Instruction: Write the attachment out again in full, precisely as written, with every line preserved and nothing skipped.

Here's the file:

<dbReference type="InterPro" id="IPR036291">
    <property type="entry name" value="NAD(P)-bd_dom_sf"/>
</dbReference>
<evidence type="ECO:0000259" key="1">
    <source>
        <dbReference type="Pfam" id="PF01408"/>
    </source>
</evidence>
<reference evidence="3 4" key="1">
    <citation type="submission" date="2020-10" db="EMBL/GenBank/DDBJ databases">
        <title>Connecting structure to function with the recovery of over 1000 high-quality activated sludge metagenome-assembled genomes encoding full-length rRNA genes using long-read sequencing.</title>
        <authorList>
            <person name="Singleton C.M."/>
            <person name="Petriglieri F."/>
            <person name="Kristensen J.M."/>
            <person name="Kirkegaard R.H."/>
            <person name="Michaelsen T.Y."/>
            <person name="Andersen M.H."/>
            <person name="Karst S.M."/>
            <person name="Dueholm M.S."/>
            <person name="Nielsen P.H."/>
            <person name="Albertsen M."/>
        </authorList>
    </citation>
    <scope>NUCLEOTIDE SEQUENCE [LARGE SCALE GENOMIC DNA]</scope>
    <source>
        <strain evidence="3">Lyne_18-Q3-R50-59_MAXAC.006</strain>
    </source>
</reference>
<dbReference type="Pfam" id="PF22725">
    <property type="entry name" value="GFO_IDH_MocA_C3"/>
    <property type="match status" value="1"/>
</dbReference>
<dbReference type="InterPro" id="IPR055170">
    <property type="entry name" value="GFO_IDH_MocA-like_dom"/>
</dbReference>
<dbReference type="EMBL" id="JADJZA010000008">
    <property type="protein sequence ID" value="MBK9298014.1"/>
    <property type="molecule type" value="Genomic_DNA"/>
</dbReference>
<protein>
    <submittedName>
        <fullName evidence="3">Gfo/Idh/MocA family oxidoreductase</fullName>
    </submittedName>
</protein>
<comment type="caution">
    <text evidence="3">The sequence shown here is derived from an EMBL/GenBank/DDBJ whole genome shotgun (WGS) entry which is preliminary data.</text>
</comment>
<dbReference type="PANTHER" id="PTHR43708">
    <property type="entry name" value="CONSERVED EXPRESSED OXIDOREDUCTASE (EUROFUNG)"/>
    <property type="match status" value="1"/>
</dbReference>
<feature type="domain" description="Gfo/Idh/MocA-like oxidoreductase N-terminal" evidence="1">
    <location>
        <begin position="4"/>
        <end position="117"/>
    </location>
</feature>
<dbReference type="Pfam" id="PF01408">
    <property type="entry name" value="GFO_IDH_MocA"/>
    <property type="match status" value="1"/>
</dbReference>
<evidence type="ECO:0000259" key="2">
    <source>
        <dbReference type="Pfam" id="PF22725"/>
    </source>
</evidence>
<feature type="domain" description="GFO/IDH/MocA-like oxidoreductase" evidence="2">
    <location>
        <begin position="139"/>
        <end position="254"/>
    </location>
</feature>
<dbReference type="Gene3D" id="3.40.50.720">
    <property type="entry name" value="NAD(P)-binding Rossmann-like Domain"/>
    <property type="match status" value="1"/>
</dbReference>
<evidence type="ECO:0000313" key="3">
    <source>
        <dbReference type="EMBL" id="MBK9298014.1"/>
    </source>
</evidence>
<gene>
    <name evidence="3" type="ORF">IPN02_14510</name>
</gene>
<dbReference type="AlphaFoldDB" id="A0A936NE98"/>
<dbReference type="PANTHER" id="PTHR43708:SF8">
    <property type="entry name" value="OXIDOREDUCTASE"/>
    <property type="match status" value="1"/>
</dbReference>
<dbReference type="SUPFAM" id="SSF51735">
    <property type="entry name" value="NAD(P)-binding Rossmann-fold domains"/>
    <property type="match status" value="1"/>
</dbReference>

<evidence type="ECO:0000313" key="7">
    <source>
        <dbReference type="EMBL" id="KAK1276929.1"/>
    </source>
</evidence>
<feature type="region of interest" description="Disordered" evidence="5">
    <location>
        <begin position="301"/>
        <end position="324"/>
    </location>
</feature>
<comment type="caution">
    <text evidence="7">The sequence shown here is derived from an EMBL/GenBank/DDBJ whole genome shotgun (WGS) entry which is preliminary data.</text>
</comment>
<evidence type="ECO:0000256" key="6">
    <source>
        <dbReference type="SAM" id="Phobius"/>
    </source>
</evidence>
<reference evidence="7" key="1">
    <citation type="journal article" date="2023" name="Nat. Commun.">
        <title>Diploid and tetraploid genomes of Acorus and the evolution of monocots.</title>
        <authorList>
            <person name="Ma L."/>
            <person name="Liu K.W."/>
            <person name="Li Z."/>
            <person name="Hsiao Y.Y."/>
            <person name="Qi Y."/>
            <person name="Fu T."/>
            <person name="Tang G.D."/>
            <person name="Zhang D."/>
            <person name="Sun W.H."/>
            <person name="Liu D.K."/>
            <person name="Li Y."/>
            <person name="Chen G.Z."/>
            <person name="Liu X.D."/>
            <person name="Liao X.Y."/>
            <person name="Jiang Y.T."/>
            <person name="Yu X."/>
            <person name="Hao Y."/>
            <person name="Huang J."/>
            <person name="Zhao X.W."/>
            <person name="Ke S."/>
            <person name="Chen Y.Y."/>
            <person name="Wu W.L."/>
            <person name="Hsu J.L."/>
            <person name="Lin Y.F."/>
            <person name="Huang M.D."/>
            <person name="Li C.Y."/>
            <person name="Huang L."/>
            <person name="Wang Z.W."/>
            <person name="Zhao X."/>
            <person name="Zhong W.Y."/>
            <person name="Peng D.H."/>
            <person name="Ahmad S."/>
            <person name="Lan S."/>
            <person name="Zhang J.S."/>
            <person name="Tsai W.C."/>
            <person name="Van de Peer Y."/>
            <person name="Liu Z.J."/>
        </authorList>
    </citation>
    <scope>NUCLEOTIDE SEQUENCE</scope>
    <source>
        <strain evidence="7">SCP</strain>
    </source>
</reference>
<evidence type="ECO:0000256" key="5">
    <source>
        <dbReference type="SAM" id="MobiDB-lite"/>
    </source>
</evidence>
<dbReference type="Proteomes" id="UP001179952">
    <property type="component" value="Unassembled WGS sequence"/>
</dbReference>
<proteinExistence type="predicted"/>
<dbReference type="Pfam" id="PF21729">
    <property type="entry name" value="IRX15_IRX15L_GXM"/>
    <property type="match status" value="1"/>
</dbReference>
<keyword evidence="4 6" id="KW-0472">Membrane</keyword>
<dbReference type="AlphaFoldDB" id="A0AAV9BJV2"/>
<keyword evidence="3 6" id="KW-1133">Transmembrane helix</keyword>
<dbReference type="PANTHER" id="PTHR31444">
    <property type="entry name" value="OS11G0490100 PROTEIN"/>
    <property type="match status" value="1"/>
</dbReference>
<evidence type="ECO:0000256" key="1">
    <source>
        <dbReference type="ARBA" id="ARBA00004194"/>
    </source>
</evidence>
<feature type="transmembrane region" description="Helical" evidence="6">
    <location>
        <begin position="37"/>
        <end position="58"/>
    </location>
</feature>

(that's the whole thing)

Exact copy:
<dbReference type="InterPro" id="IPR036291">
    <property type="entry name" value="NAD(P)-bd_dom_sf"/>
</dbReference>
<evidence type="ECO:0000259" key="1">
    <source>
        <dbReference type="Pfam" id="PF01408"/>
    </source>
</evidence>
<reference evidence="3 4" key="1">
    <citation type="submission" date="2020-10" db="EMBL/GenBank/DDBJ databases">
        <title>Connecting structure to function with the recovery of over 1000 high-quality activated sludge metagenome-assembled genomes encoding full-length rRNA genes using long-read sequencing.</title>
        <authorList>
            <person name="Singleton C.M."/>
            <person name="Petriglieri F."/>
            <person name="Kristensen J.M."/>
            <person name="Kirkegaard R.H."/>
            <person name="Michaelsen T.Y."/>
            <person name="Andersen M.H."/>
            <person name="Karst S.M."/>
            <person name="Dueholm M.S."/>
            <person name="Nielsen P.H."/>
            <person name="Albertsen M."/>
        </authorList>
    </citation>
    <scope>NUCLEOTIDE SEQUENCE [LARGE SCALE GENOMIC DNA]</scope>
    <source>
        <strain evidence="3">Lyne_18-Q3-R50-59_MAXAC.006</strain>
    </source>
</reference>
<dbReference type="Pfam" id="PF22725">
    <property type="entry name" value="GFO_IDH_MocA_C3"/>
    <property type="match status" value="1"/>
</dbReference>
<dbReference type="InterPro" id="IPR055170">
    <property type="entry name" value="GFO_IDH_MocA-like_dom"/>
</dbReference>
<dbReference type="EMBL" id="JADJZA010000008">
    <property type="protein sequence ID" value="MBK9298014.1"/>
    <property type="molecule type" value="Genomic_DNA"/>
</dbReference>
<protein>
    <submittedName>
        <fullName evidence="3">Gfo/Idh/MocA family oxidoreductase</fullName>
    </submittedName>
</protein>
<comment type="caution">
    <text evidence="3">The sequence shown here is derived from an EMBL/GenBank/DDBJ whole genome shotgun (WGS) entry which is preliminary data.</text>
</comment>
<dbReference type="PANTHER" id="PTHR43708">
    <property type="entry name" value="CONSERVED EXPRESSED OXIDOREDUCTASE (EUROFUNG)"/>
    <property type="match status" value="1"/>
</dbReference>
<feature type="domain" description="Gfo/Idh/MocA-like oxidoreductase N-terminal" evidence="1">
    <location>
        <begin position="4"/>
        <end position="117"/>
    </location>
</feature>
<dbReference type="Pfam" id="PF01408">
    <property type="entry name" value="GFO_IDH_MocA"/>
    <property type="match status" value="1"/>
</dbReference>
<evidence type="ECO:0000259" key="2">
    <source>
        <dbReference type="Pfam" id="PF22725"/>
    </source>
</evidence>
<feature type="domain" description="GFO/IDH/MocA-like oxidoreductase" evidence="2">
    <location>
        <begin position="139"/>
        <end position="254"/>
    </location>
</feature>
<dbReference type="Gene3D" id="3.40.50.720">
    <property type="entry name" value="NAD(P)-binding Rossmann-like Domain"/>
    <property type="match status" value="1"/>
</dbReference>
<evidence type="ECO:0000313" key="3">
    <source>
        <dbReference type="EMBL" id="MBK9298014.1"/>
    </source>
</evidence>
<gene>
    <name evidence="3" type="ORF">IPN02_14510</name>
</gene>
<dbReference type="AlphaFoldDB" id="A0A936NE98"/>
<dbReference type="PANTHER" id="PTHR43708:SF8">
    <property type="entry name" value="OXIDOREDUCTASE"/>
    <property type="match status" value="1"/>
</dbReference>
<dbReference type="SUPFAM" id="SSF51735">
    <property type="entry name" value="NAD(P)-binding Rossmann-fold domains"/>
    <property type="match status" value="1"/>
</dbReference>

<evidence type="ECO:0000313" key="7">
    <source>
        <dbReference type="EMBL" id="KAK1276929.1"/>
    </source>
</evidence>
<feature type="region of interest" description="Disordered" evidence="5">
    <location>
        <begin position="301"/>
        <end position="324"/>
    </location>
</feature>
<comment type="caution">
    <text evidence="7">The sequence shown here is derived from an EMBL/GenBank/DDBJ whole genome shotgun (WGS) entry which is preliminary data.</text>
</comment>
<evidence type="ECO:0000256" key="6">
    <source>
        <dbReference type="SAM" id="Phobius"/>
    </source>
</evidence>
<reference evidence="7" key="1">
    <citation type="journal article" date="2023" name="Nat. Commun.">
        <title>Diploid and tetraploid genomes of Acorus and the evolution of monocots.</title>
        <authorList>
            <person name="Ma L."/>
            <person name="Liu K.W."/>
            <person name="Li Z."/>
            <person name="Hsiao Y.Y."/>
            <person name="Qi Y."/>
            <person name="Fu T."/>
            <person name="Tang G.D."/>
            <person name="Zhang D."/>
            <person name="Sun W.H."/>
            <person name="Liu D.K."/>
            <person name="Li Y."/>
            <person name="Chen G.Z."/>
            <person name="Liu X.D."/>
            <person name="Liao X.Y."/>
            <person name="Jiang Y.T."/>
            <person name="Yu X."/>
            <person name="Hao Y."/>
            <person name="Huang J."/>
            <person name="Zhao X.W."/>
            <person name="Ke S."/>
            <person name="Chen Y.Y."/>
            <person name="Wu W.L."/>
            <person name="Hsu J.L."/>
            <person name="Lin Y.F."/>
            <person name="Huang M.D."/>
            <person name="Li C.Y."/>
            <person name="Huang L."/>
            <person name="Wang Z.W."/>
            <person name="Zhao X."/>
            <person name="Zhong W.Y."/>
            <person name="Peng D.H."/>
            <person name="Ahmad S."/>
            <person name="Lan S."/>
            <person name="Zhang J.S."/>
            <person name="Tsai W.C."/>
            <person name="Van de Peer Y."/>
            <person name="Liu Z.J."/>
        </authorList>
    </citation>
    <scope>NUCLEOTIDE SEQUENCE</scope>
    <source>
        <strain evidence="7">SCP</strain>
    </source>
</reference>
<evidence type="ECO:0000256" key="5">
    <source>
        <dbReference type="SAM" id="MobiDB-lite"/>
    </source>
</evidence>
<dbReference type="Proteomes" id="UP001179952">
    <property type="component" value="Unassembled WGS sequence"/>
</dbReference>
<proteinExistence type="predicted"/>
<dbReference type="Pfam" id="PF21729">
    <property type="entry name" value="IRX15_IRX15L_GXM"/>
    <property type="match status" value="1"/>
</dbReference>
<keyword evidence="4 6" id="KW-0472">Membrane</keyword>
<dbReference type="AlphaFoldDB" id="A0AAV9BJV2"/>
<keyword evidence="3 6" id="KW-1133">Transmembrane helix</keyword>
<dbReference type="PANTHER" id="PTHR31444">
    <property type="entry name" value="OS11G0490100 PROTEIN"/>
    <property type="match status" value="1"/>
</dbReference>
<evidence type="ECO:0000256" key="1">
    <source>
        <dbReference type="ARBA" id="ARBA00004194"/>
    </source>
</evidence>
<feature type="transmembrane region" description="Helical" evidence="6">
    <location>
        <begin position="37"/>
        <end position="58"/>
    </location>
</feature>